One of the stocks that I've been trading all year long is Micron Technology Inc. (MU), a semiconductor memory manufacturer pure-play - one of the only ones available on an American exchange, and one of the few in the world. Other memory manufacturers include Samsung (OTC:SSNLF), SK Hynix (OTC:HXSCF), SanDisk (SNDK) and Toshiba (OTCPK:TOSBF). The largest of these other companies are not pure-plays, which makes them less interesting for traders/investors looking to amplify gains.
Samsung is by far the largest memory manufacturer in the world - but they consume a large percentage of their production internally to produce phones, tablets, and various other finished products. They are also known for monitors/TVs, etc. These finished products make up the majority of their business, so favourable memory pricing barely moves the needle for this stock.
Likewise, Toshiba is quite diverse. Perhaps best known for their high quality Toshiba laptops, Toshiba has also diversified to producing hard drives, NAND flash, and various other products. Also definitely not a pure-play.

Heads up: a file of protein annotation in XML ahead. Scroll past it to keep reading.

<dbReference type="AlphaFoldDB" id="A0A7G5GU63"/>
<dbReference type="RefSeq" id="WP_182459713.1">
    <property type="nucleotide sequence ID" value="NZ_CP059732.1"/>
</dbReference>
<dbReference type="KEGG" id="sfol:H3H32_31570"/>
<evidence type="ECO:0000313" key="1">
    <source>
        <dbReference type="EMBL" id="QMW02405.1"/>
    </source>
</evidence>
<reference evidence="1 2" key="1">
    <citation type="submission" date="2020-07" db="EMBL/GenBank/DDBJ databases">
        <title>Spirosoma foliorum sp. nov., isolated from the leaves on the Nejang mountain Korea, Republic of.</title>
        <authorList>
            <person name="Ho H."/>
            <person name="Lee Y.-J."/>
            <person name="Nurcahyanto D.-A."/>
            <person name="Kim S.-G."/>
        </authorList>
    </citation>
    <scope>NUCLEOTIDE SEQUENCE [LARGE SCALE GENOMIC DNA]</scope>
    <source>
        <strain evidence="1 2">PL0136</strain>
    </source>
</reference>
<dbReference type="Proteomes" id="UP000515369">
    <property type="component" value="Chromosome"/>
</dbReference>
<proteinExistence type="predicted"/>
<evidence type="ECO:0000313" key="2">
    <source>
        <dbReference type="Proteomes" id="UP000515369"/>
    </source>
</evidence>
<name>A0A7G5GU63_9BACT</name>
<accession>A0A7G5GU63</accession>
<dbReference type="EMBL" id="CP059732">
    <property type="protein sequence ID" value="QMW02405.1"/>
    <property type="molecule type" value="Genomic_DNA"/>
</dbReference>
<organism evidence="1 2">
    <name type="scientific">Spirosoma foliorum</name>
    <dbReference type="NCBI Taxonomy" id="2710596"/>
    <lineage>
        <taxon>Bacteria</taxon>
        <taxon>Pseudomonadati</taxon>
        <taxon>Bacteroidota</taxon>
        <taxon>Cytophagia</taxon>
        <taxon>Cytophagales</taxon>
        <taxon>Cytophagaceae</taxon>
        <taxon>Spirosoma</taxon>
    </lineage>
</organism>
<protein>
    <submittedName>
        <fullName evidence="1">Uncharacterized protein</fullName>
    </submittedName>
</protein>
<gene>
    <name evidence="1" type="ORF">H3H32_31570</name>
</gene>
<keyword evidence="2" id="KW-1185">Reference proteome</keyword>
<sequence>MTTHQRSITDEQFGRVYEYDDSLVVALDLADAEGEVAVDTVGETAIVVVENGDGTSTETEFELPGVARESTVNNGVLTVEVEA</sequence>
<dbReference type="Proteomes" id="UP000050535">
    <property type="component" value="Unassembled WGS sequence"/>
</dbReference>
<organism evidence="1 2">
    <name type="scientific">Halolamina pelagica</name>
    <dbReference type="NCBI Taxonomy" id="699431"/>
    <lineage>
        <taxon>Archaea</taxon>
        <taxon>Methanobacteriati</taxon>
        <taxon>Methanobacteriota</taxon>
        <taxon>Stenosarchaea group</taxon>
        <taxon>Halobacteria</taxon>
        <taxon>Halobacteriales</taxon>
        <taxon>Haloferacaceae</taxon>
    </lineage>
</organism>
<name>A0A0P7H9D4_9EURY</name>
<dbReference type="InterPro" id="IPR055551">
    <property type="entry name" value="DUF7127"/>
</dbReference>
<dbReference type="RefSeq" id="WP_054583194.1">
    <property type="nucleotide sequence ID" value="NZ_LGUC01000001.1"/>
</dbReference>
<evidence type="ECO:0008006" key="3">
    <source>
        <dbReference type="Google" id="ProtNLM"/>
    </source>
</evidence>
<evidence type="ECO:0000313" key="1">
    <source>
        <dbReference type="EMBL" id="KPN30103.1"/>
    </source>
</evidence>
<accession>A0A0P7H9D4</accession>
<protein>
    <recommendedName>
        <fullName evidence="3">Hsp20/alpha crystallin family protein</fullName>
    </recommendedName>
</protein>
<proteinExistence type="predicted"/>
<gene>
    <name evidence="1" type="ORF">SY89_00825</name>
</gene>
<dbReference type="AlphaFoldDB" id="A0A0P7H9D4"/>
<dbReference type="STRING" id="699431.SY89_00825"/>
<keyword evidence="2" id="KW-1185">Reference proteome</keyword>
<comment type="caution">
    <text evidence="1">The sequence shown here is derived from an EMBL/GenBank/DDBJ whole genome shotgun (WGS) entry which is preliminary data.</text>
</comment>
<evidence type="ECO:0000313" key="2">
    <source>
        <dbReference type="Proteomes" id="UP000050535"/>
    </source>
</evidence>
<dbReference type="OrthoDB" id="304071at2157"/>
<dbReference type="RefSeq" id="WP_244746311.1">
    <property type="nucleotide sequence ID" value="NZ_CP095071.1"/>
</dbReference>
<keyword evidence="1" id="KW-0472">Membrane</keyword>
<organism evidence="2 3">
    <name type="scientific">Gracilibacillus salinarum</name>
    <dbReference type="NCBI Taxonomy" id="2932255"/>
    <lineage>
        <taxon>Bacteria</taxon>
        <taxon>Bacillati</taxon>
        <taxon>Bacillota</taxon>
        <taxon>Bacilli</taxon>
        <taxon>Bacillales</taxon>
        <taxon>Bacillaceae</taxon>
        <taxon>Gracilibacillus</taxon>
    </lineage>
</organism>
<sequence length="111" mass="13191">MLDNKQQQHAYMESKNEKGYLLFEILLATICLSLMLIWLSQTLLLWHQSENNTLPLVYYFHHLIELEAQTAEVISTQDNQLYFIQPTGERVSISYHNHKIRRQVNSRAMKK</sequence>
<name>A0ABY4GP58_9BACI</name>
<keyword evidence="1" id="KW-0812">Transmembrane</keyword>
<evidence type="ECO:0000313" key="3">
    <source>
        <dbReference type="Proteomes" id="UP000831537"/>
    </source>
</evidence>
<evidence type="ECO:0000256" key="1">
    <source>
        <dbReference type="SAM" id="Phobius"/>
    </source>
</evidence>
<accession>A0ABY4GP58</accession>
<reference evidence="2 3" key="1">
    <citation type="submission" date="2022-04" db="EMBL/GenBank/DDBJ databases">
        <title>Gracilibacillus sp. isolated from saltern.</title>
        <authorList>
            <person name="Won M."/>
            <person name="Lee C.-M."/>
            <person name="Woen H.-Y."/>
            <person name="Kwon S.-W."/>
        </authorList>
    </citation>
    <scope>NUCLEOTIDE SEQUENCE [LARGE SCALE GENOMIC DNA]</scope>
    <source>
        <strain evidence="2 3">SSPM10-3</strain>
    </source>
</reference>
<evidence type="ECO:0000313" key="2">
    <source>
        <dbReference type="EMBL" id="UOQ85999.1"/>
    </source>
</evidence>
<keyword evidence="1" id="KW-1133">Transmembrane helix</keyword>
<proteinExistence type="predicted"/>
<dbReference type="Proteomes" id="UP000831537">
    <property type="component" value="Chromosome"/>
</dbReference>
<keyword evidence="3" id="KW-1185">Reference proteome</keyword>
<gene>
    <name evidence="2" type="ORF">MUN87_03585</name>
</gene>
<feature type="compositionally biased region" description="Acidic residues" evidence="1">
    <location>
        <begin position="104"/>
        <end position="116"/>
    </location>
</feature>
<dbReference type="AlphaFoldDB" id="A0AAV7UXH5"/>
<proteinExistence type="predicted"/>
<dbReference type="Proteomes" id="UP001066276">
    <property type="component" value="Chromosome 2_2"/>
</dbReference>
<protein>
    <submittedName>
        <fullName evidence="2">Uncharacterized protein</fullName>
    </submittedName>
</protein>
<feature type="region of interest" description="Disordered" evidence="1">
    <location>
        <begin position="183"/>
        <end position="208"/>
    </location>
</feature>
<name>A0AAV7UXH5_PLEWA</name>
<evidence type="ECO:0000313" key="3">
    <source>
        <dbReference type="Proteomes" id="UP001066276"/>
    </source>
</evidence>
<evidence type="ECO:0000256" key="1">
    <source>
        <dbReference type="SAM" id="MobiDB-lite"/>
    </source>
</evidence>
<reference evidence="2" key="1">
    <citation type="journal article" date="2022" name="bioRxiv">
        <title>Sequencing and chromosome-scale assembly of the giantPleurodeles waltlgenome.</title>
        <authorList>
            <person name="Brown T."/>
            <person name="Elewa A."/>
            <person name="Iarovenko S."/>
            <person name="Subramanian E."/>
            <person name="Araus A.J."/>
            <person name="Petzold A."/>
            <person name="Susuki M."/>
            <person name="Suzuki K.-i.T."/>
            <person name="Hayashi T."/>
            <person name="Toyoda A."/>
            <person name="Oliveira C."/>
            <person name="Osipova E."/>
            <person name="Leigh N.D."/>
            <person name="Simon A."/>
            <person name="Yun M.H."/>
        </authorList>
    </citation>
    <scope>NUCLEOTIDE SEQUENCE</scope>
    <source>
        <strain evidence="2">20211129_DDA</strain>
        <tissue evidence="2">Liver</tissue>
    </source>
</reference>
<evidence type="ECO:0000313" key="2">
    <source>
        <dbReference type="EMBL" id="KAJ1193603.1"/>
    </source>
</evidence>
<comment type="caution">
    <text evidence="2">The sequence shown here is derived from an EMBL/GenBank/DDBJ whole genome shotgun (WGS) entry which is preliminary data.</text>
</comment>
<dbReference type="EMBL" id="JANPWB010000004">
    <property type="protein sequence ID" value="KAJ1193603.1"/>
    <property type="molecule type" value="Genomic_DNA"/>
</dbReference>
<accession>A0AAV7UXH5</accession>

That leaves SanDisk and SK Hynix. Hynix does not lend itself to easy trading for Americans thanks to it not being listed on an American exchange. For that reason, I avoid it. SanDisk is listed, but it is a more limited pure-play than Micron. SanDisk produces only NAND flash and retail products requiring NAND flash - they have no presence in DRAM technologies. This is important to note, because while NAND prices have been quite healthy lately, it does make them more vulnerable to over-supply. Micron, Hynix, and Samsung can shift capacity between DRAM and NAND flash as necessary to take advantage of (or even drive) higher pricing.
Micron also has growth - it is producing both DRAM and NAND products at a newly expanded scale, thanks to a recent acquisition of another company. (Elpida - a bankrupt Japanese memory manufacturer) Micron's CEO emphasizes that this acquisition is important, because it adds no additional supply to the market, while Micron's share has increased some 40%, surpassing Hynix and approaching Samsung's share. Adding no addition supply means that Micron's growth does not destabilize memory pricing, as over-supply has in the past.
I feel Micron offers compelling value that I has yet to be unlocked. Its exposure to both NAND and DRAM now allows it to shift capacity as necessary to capture/drive the best (highest) pricing.
For a more thorough overview of Micron, see Russ Ficher's great article on it from earlier this year.
I will not get deeply into what Micron is or does from this point onward, but instead wish to focus on why today may be a good day to start or expand a position. I am bullish on MU at these levels (High $12's to low $13's) for several reasons, some technical and some subjective.